Puroindolines, for years largely investigated for their involvement in wheat kernel hardness, have recently attracted attention thanks to their possible role as antimicrobial proteins. With the aim to enhance our knowledge of these proteins we studied their localization in the kernel, and their antimicrobial activity in vitro against six different bacterial strains. Immunolocalization showed that both the PINs are strongly concentrated in the aleurone layer, but also highly present in the endosperm. Interestingly we observed that puroindolines not only have the same spatial distribution in the kernel, they are also always found co-localized. Their co-localization suggests that they could cooperate in defending the plant against pathogens. We therefore tested antimicrobial activity of PINA and PINB, and a putative synergism between these proteins. The results showed that the two polypeptides can in vitro inhibit growth of all the bacteria tested; furthermore when combined together they are able to enhance each other's toxicity. In view of their antimicrobial activity and of their natural presence in Triticum aestivum wheat flour, puroindolines look promising antibacterial agents and thus deserve further studies aimed at establishing their possible future applications in fields of food and health care. Since PINs were still detectable in bakery products, these proteins may be promising tools in investigating natural ways of food preservation.

Two Plant Puroindolines Colocalize in Wheat Seed and in vitro Synergistically Fight Against Pathogens

CAPPARELLI, ROSANNA;IANNACCONE, MARCO;
2005

Abstract

Puroindolines, for years largely investigated for their involvement in wheat kernel hardness, have recently attracted attention thanks to their possible role as antimicrobial proteins. With the aim to enhance our knowledge of these proteins we studied their localization in the kernel, and their antimicrobial activity in vitro against six different bacterial strains. Immunolocalization showed that both the PINs are strongly concentrated in the aleurone layer, but also highly present in the endosperm. Interestingly we observed that puroindolines not only have the same spatial distribution in the kernel, they are also always found co-localized. Their co-localization suggests that they could cooperate in defending the plant against pathogens. We therefore tested antimicrobial activity of PINA and PINB, and a putative synergism between these proteins. The results showed that the two polypeptides can in vitro inhibit growth of all the bacteria tested; furthermore when combined together they are able to enhance each other's toxicity. In view of their antimicrobial activity and of their natural presence in Triticum aestivum wheat flour, puroindolines look promising antibacterial agents and thus deserve further studies aimed at establishing their possible future applications in fields of food and health care. Since PINs were still detectable in bakery products, these proteins may be promising tools in investigating natural ways of food preservation.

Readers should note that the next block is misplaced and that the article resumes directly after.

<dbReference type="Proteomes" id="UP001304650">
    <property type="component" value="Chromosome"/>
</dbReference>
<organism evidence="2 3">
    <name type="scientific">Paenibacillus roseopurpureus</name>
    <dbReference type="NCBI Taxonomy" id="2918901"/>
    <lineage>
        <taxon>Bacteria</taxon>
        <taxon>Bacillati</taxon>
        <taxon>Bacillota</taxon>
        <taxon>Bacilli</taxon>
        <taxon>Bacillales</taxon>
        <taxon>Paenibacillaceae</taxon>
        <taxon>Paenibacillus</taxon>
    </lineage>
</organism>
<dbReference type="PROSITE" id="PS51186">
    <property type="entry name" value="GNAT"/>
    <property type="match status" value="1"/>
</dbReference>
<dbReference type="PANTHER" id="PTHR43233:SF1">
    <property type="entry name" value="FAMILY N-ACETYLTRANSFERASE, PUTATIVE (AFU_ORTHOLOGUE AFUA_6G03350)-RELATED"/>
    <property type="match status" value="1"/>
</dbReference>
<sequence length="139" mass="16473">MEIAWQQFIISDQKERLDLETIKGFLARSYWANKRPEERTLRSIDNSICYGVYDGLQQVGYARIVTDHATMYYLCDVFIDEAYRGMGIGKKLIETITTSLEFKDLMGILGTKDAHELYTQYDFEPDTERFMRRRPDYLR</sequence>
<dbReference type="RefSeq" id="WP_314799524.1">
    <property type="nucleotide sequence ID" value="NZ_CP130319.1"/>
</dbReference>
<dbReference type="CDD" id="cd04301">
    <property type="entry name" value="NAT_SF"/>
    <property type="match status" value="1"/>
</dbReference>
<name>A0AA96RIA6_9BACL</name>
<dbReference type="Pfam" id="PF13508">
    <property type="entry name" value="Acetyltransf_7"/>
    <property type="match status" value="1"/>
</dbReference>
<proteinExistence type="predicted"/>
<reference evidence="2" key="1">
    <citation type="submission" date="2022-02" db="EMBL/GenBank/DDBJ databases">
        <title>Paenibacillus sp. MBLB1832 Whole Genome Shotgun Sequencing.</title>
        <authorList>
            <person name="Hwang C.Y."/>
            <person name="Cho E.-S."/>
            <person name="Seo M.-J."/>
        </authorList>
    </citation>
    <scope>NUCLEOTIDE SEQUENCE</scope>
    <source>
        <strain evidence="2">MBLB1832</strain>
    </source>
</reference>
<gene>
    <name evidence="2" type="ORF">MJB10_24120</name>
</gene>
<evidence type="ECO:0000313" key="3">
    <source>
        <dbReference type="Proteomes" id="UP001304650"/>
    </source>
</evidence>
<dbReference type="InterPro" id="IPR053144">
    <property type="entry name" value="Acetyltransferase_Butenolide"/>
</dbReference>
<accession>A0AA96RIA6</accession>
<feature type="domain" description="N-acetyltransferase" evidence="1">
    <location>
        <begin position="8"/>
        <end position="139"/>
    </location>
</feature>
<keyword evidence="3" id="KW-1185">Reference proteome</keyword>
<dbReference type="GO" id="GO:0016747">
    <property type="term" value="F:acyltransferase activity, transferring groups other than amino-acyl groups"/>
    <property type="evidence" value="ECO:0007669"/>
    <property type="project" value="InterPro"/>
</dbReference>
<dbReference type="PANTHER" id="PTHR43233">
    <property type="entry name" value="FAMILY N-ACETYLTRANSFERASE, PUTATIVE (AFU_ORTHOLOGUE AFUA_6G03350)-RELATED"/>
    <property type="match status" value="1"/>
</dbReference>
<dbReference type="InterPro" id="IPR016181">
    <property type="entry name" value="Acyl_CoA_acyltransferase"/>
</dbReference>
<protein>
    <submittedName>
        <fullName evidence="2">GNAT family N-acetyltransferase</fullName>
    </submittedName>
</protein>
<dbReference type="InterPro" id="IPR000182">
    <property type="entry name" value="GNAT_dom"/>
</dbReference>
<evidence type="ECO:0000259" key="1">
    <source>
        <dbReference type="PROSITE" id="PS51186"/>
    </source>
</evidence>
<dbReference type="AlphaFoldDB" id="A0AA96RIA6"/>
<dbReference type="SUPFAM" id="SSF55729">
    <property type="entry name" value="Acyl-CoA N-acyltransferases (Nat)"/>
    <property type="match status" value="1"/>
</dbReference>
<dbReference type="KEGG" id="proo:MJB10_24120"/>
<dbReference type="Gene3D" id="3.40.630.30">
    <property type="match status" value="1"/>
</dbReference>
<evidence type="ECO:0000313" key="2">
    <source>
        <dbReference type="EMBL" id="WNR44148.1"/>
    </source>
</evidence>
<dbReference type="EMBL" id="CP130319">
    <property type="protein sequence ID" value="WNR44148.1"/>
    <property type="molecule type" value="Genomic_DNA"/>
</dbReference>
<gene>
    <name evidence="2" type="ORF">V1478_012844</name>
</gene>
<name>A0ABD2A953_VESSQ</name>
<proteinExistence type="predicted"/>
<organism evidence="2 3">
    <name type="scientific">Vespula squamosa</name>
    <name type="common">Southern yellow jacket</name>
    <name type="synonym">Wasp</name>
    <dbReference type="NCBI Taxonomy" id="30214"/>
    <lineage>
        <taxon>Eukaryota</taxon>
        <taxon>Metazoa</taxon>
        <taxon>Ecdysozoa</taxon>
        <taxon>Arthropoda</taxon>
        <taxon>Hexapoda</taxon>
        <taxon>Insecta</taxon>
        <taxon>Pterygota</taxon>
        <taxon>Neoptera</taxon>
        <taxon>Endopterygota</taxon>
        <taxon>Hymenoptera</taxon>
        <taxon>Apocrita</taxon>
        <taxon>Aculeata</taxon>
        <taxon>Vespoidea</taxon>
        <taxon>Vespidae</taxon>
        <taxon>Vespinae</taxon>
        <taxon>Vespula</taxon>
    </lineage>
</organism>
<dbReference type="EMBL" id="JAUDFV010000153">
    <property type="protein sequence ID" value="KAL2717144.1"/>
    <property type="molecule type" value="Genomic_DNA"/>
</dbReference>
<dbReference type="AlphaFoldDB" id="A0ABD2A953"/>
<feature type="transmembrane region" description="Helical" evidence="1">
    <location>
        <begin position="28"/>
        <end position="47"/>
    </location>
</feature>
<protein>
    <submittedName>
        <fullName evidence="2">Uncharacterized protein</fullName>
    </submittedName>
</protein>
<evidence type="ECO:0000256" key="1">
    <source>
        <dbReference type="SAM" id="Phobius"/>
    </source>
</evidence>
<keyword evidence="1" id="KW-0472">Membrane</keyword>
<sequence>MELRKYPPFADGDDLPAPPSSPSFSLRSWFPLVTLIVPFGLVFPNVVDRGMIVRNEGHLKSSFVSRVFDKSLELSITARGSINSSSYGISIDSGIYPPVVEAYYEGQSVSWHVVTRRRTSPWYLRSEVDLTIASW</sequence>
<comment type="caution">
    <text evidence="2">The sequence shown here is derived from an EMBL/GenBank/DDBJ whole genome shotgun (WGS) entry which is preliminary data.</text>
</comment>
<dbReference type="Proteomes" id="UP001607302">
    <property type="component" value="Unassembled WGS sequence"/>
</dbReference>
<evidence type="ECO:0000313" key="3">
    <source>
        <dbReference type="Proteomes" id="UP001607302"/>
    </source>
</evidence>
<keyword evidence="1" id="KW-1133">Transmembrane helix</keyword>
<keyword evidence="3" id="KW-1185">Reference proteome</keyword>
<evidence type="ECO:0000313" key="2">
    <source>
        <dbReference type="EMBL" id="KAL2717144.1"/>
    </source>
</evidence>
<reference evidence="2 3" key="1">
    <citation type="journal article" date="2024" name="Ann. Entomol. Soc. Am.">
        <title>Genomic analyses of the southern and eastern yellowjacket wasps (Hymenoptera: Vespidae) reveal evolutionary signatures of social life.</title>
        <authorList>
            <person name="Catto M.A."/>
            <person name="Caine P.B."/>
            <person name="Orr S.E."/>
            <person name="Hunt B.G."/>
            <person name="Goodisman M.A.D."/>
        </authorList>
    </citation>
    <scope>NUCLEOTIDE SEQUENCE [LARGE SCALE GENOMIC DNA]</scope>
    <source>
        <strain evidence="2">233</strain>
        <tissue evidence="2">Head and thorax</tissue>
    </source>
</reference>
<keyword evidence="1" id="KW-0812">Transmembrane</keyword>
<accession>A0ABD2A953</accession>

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Utilizza questo identificativo per citare o creare un link a questo documento: http://hdl.handle.net/11588/101561
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